NECC Sued After Meningitis Outbreak

Almost one year after a national outbreak of meningitis, Framington’s New England Compounding Center (NECC) is being sued in a multi-party lawsuit for negligence.

The NECC is currently undergoing an investigation as a result of the allegations, which state that it manufactured steroid shots containing harmful black mold. The shots were provided to medical facilities in at least 23 states and as a result, exposed thousands of patients to deadly fungal meningitis. After the shots were administered, the resulting exposure to meningitis left over 60 dead and hundreds more sickened.

The attorneys for the case are representing more than 300 plaintiffs from several different states, and they will be appearing at upcoming hearings before federal and bankruptcy judges in Boston, Massachusetts. Their aim is to move the lawsuit forward and locate additional defendants. Those defendants who are already a part of the lawsuit include the co-owners of NECC, namely Lisa and Barry Cadden and Greg Conigliaro. Attorney Peter McGrath, however, has stated the team is also seeking the maintenance company that was contracted at the Framingham, Massachusetts building where the outbreak originated. This maintenance company was responsible for the cleaning of the compound’s facilities and has been associated with as many as 30 additional clinics.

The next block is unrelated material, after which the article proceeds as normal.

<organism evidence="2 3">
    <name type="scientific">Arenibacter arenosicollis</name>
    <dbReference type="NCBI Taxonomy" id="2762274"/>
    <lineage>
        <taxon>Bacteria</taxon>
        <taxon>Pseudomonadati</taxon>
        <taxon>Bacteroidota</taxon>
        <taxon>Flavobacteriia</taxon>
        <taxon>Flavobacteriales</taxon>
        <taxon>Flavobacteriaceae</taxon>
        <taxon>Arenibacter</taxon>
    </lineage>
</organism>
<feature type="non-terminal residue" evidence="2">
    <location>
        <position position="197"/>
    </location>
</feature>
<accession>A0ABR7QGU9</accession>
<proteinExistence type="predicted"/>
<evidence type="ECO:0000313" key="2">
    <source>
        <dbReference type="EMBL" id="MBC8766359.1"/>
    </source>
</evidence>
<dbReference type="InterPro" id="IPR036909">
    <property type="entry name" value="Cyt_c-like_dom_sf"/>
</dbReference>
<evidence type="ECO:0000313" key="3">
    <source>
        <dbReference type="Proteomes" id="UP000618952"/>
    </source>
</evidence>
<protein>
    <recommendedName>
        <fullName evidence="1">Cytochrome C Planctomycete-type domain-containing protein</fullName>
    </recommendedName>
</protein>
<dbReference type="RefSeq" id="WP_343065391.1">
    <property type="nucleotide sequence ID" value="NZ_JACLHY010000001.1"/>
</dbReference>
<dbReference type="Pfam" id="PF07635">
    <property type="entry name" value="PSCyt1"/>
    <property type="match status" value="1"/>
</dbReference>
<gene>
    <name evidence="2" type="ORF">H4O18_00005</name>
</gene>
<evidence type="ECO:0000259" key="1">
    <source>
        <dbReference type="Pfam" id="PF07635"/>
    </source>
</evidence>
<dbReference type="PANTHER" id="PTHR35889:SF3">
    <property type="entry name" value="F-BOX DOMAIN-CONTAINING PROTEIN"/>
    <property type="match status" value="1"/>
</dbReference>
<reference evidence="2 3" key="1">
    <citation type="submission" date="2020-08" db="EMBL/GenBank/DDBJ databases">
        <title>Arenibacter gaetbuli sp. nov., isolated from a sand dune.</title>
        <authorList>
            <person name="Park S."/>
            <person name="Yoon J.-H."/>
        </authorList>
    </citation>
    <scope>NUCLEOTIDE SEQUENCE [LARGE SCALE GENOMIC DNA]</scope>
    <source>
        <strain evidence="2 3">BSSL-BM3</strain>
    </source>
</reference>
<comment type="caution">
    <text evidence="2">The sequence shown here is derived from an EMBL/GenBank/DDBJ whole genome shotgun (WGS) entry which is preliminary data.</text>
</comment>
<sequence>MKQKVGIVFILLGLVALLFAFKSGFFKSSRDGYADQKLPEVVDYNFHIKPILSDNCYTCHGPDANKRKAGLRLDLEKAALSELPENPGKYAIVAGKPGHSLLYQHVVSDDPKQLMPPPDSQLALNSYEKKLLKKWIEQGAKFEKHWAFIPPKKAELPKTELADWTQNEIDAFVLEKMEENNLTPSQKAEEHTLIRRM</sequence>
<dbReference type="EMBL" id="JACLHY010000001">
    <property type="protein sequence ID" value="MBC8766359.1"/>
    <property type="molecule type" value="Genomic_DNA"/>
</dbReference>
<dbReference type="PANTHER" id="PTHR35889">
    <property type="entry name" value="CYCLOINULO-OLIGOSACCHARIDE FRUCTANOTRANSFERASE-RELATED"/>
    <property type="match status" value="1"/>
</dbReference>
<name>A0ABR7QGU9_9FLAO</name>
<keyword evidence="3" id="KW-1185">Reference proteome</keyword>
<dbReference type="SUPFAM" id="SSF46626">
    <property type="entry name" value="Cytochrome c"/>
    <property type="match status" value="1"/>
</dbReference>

McGrath said he believes the plaintiffs should be receiving compensation for their medical troubles as a result of the outbreak. Since the owners of NECC have filed for bankruptcy, however, it may be difficult for the injured parties to recoup any of their medical expenses. One of McGrath’s clients includes a 46 year-old construction worker who is dealing with chronic pain, headaches and additional problems that stem as a result of his bout with meningitis. The man says the owners of NECC must be held accountable, and he believes their filing for bankruptcy is simply a ploy to try and discourage the victims from pursuing compensation.

The construction worker adds that his life now involves frequent trips to the doctor as he battles a number of diseases contracted during his bout with meningitis. His medical bills have risen to tens of thousands of dollars, and with no insurance, he is at the mercy of his own personal finances. Ultimately, he states, he wants an apology from NECC and the money it takes to recover from his injuries.